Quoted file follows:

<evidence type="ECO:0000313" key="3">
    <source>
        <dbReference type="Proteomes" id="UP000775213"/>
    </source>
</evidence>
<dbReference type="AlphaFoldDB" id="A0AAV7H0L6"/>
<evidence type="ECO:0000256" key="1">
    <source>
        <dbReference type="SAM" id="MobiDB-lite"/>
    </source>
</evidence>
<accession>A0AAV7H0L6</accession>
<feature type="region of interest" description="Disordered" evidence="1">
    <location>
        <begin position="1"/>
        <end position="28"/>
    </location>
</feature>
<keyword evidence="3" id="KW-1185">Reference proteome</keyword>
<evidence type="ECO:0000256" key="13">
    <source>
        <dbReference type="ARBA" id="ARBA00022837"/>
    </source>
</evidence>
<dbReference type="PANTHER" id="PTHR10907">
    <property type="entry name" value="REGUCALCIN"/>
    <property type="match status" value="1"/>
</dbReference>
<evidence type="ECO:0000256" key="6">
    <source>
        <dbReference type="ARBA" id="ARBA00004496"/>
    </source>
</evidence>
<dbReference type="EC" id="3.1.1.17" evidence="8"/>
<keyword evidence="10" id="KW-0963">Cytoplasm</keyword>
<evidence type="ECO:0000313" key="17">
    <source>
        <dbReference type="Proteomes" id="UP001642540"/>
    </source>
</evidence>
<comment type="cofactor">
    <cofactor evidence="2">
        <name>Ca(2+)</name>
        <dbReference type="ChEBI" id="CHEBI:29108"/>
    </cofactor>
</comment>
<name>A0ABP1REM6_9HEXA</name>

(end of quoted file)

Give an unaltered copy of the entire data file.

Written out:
<evidence type="ECO:0000313" key="3">
    <source>
        <dbReference type="Proteomes" id="UP000775213"/>
    </source>
</evidence>
<dbReference type="AlphaFoldDB" id="A0AAV7H0L6"/>
<evidence type="ECO:0000256" key="1">
    <source>
        <dbReference type="SAM" id="MobiDB-lite"/>
    </source>
</evidence>
<accession>A0AAV7H0L6</accession>
<feature type="region of interest" description="Disordered" evidence="1">
    <location>
        <begin position="1"/>
        <end position="28"/>
    </location>
</feature>
<keyword evidence="3" id="KW-1185">Reference proteome</keyword>
<evidence type="ECO:0000256" key="13">
    <source>
        <dbReference type="ARBA" id="ARBA00022837"/>
    </source>
</evidence>
<dbReference type="PANTHER" id="PTHR10907">
    <property type="entry name" value="REGUCALCIN"/>
    <property type="match status" value="1"/>
</dbReference>
<evidence type="ECO:0000256" key="6">
    <source>
        <dbReference type="ARBA" id="ARBA00004496"/>
    </source>
</evidence>
<dbReference type="EC" id="3.1.1.17" evidence="8"/>
<keyword evidence="10" id="KW-0963">Cytoplasm</keyword>
<evidence type="ECO:0000313" key="17">
    <source>
        <dbReference type="Proteomes" id="UP001642540"/>
    </source>
</evidence>
<comment type="cofactor">
    <cofactor evidence="2">
        <name>Ca(2+)</name>
        <dbReference type="ChEBI" id="CHEBI:29108"/>
    </cofactor>
</comment>
<name>A0ABP1REM6_9HEXA</name>